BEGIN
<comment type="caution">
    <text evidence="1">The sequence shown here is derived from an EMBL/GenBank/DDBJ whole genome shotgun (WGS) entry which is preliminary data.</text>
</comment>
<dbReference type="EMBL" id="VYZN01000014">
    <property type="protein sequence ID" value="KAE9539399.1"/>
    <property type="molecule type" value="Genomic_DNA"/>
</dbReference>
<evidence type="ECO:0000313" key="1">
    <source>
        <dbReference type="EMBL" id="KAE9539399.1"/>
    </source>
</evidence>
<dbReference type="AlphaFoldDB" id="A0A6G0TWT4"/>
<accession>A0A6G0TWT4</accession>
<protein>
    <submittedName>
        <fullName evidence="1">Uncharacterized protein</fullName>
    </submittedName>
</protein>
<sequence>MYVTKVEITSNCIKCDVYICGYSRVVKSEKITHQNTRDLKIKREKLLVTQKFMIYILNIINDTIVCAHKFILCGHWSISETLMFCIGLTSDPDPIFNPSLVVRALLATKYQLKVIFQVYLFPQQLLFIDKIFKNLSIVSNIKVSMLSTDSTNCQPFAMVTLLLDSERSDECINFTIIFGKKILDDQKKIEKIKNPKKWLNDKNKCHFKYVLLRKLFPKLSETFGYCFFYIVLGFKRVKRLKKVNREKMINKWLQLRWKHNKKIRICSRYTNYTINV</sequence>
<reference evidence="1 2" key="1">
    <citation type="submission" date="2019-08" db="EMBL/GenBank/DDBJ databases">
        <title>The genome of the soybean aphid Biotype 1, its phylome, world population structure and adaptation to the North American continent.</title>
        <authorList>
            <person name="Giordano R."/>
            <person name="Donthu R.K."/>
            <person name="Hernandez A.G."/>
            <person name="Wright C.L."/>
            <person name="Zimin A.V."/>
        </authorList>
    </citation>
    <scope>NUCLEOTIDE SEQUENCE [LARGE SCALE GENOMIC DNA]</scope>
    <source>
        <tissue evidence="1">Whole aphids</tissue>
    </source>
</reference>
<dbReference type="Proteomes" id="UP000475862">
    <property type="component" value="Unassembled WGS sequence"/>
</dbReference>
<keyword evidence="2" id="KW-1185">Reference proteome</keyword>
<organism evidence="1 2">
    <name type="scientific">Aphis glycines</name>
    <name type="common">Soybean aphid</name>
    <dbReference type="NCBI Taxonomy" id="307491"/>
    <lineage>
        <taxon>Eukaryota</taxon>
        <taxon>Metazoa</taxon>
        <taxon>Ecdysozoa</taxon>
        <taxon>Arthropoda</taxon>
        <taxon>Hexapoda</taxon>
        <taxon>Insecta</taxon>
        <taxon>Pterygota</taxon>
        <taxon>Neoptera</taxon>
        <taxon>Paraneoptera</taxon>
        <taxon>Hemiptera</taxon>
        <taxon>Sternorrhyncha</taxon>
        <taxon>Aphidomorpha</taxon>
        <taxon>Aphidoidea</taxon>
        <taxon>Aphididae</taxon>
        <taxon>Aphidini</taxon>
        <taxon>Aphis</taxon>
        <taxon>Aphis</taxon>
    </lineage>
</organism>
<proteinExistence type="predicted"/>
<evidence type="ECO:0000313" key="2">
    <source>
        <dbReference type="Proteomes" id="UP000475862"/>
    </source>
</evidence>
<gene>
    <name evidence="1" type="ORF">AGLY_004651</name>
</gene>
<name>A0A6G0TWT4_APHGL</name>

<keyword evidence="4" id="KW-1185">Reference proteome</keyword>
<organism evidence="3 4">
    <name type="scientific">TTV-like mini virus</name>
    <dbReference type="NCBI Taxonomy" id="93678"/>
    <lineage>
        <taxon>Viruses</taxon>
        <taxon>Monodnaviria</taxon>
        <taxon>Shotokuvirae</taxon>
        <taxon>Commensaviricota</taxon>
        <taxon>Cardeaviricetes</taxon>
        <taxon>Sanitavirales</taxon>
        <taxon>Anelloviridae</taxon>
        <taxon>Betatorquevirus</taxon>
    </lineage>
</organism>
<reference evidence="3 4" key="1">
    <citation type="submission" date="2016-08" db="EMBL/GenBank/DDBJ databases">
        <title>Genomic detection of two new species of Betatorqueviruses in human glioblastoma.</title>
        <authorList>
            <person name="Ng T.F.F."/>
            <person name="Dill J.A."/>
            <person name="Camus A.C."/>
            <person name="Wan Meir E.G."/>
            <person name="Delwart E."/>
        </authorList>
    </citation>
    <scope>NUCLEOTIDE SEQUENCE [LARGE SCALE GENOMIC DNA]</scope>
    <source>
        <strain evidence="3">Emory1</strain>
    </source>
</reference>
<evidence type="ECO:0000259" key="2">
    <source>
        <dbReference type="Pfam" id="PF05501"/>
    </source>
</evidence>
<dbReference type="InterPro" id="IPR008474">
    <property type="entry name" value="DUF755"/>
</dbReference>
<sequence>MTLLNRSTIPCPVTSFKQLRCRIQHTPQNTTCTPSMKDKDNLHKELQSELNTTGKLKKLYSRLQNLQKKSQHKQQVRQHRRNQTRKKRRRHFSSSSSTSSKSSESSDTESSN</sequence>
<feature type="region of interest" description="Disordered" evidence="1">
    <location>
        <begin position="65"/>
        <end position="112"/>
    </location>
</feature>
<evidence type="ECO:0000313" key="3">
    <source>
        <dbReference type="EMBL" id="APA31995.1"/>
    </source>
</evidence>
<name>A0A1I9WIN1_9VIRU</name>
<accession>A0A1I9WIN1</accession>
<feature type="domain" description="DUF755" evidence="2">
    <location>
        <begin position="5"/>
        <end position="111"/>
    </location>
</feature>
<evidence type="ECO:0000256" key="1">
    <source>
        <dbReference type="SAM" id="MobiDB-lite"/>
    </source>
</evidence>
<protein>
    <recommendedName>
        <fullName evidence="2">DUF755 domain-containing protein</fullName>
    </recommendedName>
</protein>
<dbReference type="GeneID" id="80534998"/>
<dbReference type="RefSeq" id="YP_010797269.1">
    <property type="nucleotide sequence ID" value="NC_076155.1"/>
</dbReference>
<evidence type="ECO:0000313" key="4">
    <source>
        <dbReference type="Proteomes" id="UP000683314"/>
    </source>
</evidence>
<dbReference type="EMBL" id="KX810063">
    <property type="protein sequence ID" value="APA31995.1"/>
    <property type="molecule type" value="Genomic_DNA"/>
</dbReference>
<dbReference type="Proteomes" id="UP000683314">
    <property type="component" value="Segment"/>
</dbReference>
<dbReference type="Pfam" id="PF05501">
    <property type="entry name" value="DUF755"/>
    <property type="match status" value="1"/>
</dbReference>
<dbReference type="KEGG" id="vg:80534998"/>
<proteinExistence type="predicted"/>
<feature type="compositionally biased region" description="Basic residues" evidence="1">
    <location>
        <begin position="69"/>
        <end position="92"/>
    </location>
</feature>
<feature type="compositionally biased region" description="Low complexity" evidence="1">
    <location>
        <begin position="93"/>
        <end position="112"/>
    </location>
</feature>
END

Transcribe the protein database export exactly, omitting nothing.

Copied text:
<comment type="caution">
    <text evidence="1">The sequence shown here is derived from an EMBL/GenBank/DDBJ whole genome shotgun (WGS) entry which is preliminary data.</text>
</comment>
<dbReference type="EMBL" id="VYZN01000014">
    <property type="protein sequence ID" value="KAE9539399.1"/>
    <property type="molecule type" value="Genomic_DNA"/>
</dbReference>
<evidence type="ECO:0000313" key="1">
    <source>
        <dbReference type="EMBL" id="KAE9539399.1"/>
    </source>
</evidence>
<dbReference type="AlphaFoldDB" id="A0A6G0TWT4"/>
<accession>A0A6G0TWT4</accession>
<protein>
    <submittedName>
        <fullName evidence="1">Uncharacterized protein</fullName>
    </submittedName>
</protein>
<sequence>MYVTKVEITSNCIKCDVYICGYSRVVKSEKITHQNTRDLKIKREKLLVTQKFMIYILNIINDTIVCAHKFILCGHWSISETLMFCIGLTSDPDPIFNPSLVVRALLATKYQLKVIFQVYLFPQQLLFIDKIFKNLSIVSNIKVSMLSTDSTNCQPFAMVTLLLDSERSDECINFTIIFGKKILDDQKKIEKIKNPKKWLNDKNKCHFKYVLLRKLFPKLSETFGYCFFYIVLGFKRVKRLKKVNREKMINKWLQLRWKHNKKIRICSRYTNYTINV</sequence>
<reference evidence="1 2" key="1">
    <citation type="submission" date="2019-08" db="EMBL/GenBank/DDBJ databases">
        <title>The genome of the soybean aphid Biotype 1, its phylome, world population structure and adaptation to the North American continent.</title>
        <authorList>
            <person name="Giordano R."/>
            <person name="Donthu R.K."/>
            <person name="Hernandez A.G."/>
            <person name="Wright C.L."/>
            <person name="Zimin A.V."/>
        </authorList>
    </citation>
    <scope>NUCLEOTIDE SEQUENCE [LARGE SCALE GENOMIC DNA]</scope>
    <source>
        <tissue evidence="1">Whole aphids</tissue>
    </source>
</reference>
<dbReference type="Proteomes" id="UP000475862">
    <property type="component" value="Unassembled WGS sequence"/>
</dbReference>
<keyword evidence="2" id="KW-1185">Reference proteome</keyword>
<organism evidence="1 2">
    <name type="scientific">Aphis glycines</name>
    <name type="common">Soybean aphid</name>
    <dbReference type="NCBI Taxonomy" id="307491"/>
    <lineage>
        <taxon>Eukaryota</taxon>
        <taxon>Metazoa</taxon>
        <taxon>Ecdysozoa</taxon>
        <taxon>Arthropoda</taxon>
        <taxon>Hexapoda</taxon>
        <taxon>Insecta</taxon>
        <taxon>Pterygota</taxon>
        <taxon>Neoptera</taxon>
        <taxon>Paraneoptera</taxon>
        <taxon>Hemiptera</taxon>
        <taxon>Sternorrhyncha</taxon>
        <taxon>Aphidomorpha</taxon>
        <taxon>Aphidoidea</taxon>
        <taxon>Aphididae</taxon>
        <taxon>Aphidini</taxon>
        <taxon>Aphis</taxon>
        <taxon>Aphis</taxon>
    </lineage>
</organism>
<proteinExistence type="predicted"/>
<evidence type="ECO:0000313" key="2">
    <source>
        <dbReference type="Proteomes" id="UP000475862"/>
    </source>
</evidence>
<gene>
    <name evidence="1" type="ORF">AGLY_004651</name>
</gene>
<name>A0A6G0TWT4_APHGL</name>

<keyword evidence="4" id="KW-1185">Reference proteome</keyword>
<organism evidence="3 4">
    <name type="scientific">TTV-like mini virus</name>
    <dbReference type="NCBI Taxonomy" id="93678"/>
    <lineage>
        <taxon>Viruses</taxon>
        <taxon>Monodnaviria</taxon>
        <taxon>Shotokuvirae</taxon>
        <taxon>Commensaviricota</taxon>
        <taxon>Cardeaviricetes</taxon>
        <taxon>Sanitavirales</taxon>
        <taxon>Anelloviridae</taxon>
        <taxon>Betatorquevirus</taxon>
    </lineage>
</organism>
<reference evidence="3 4" key="1">
    <citation type="submission" date="2016-08" db="EMBL/GenBank/DDBJ databases">
        <title>Genomic detection of two new species of Betatorqueviruses in human glioblastoma.</title>
        <authorList>
            <person name="Ng T.F.F."/>
            <person name="Dill J.A."/>
            <person name="Camus A.C."/>
            <person name="Wan Meir E.G."/>
            <person name="Delwart E."/>
        </authorList>
    </citation>
    <scope>NUCLEOTIDE SEQUENCE [LARGE SCALE GENOMIC DNA]</scope>
    <source>
        <strain evidence="3">Emory1</strain>
    </source>
</reference>
<evidence type="ECO:0000259" key="2">
    <source>
        <dbReference type="Pfam" id="PF05501"/>
    </source>
</evidence>
<dbReference type="InterPro" id="IPR008474">
    <property type="entry name" value="DUF755"/>
</dbReference>
<sequence>MTLLNRSTIPCPVTSFKQLRCRIQHTPQNTTCTPSMKDKDNLHKELQSELNTTGKLKKLYSRLQNLQKKSQHKQQVRQHRRNQTRKKRRRHFSSSSSTSSKSSESSDTESSN</sequence>
<feature type="region of interest" description="Disordered" evidence="1">
    <location>
        <begin position="65"/>
        <end position="112"/>
    </location>
</feature>
<evidence type="ECO:0000313" key="3">
    <source>
        <dbReference type="EMBL" id="APA31995.1"/>
    </source>
</evidence>
<name>A0A1I9WIN1_9VIRU</name>
<accession>A0A1I9WIN1</accession>
<feature type="domain" description="DUF755" evidence="2">
    <location>
        <begin position="5"/>
        <end position="111"/>
    </location>
</feature>
<evidence type="ECO:0000256" key="1">
    <source>
        <dbReference type="SAM" id="MobiDB-lite"/>
    </source>
</evidence>
<protein>
    <recommendedName>
        <fullName evidence="2">DUF755 domain-containing protein</fullName>
    </recommendedName>
</protein>
<dbReference type="GeneID" id="80534998"/>
<dbReference type="RefSeq" id="YP_010797269.1">
    <property type="nucleotide sequence ID" value="NC_076155.1"/>
</dbReference>
<evidence type="ECO:0000313" key="4">
    <source>
        <dbReference type="Proteomes" id="UP000683314"/>
    </source>
</evidence>
<dbReference type="EMBL" id="KX810063">
    <property type="protein sequence ID" value="APA31995.1"/>
    <property type="molecule type" value="Genomic_DNA"/>
</dbReference>
<dbReference type="Proteomes" id="UP000683314">
    <property type="component" value="Segment"/>
</dbReference>
<dbReference type="Pfam" id="PF05501">
    <property type="entry name" value="DUF755"/>
    <property type="match status" value="1"/>
</dbReference>
<dbReference type="KEGG" id="vg:80534998"/>
<proteinExistence type="predicted"/>
<feature type="compositionally biased region" description="Basic residues" evidence="1">
    <location>
        <begin position="69"/>
        <end position="92"/>
    </location>
</feature>
<feature type="compositionally biased region" description="Low complexity" evidence="1">
    <location>
        <begin position="93"/>
        <end position="112"/>
    </location>
</feature>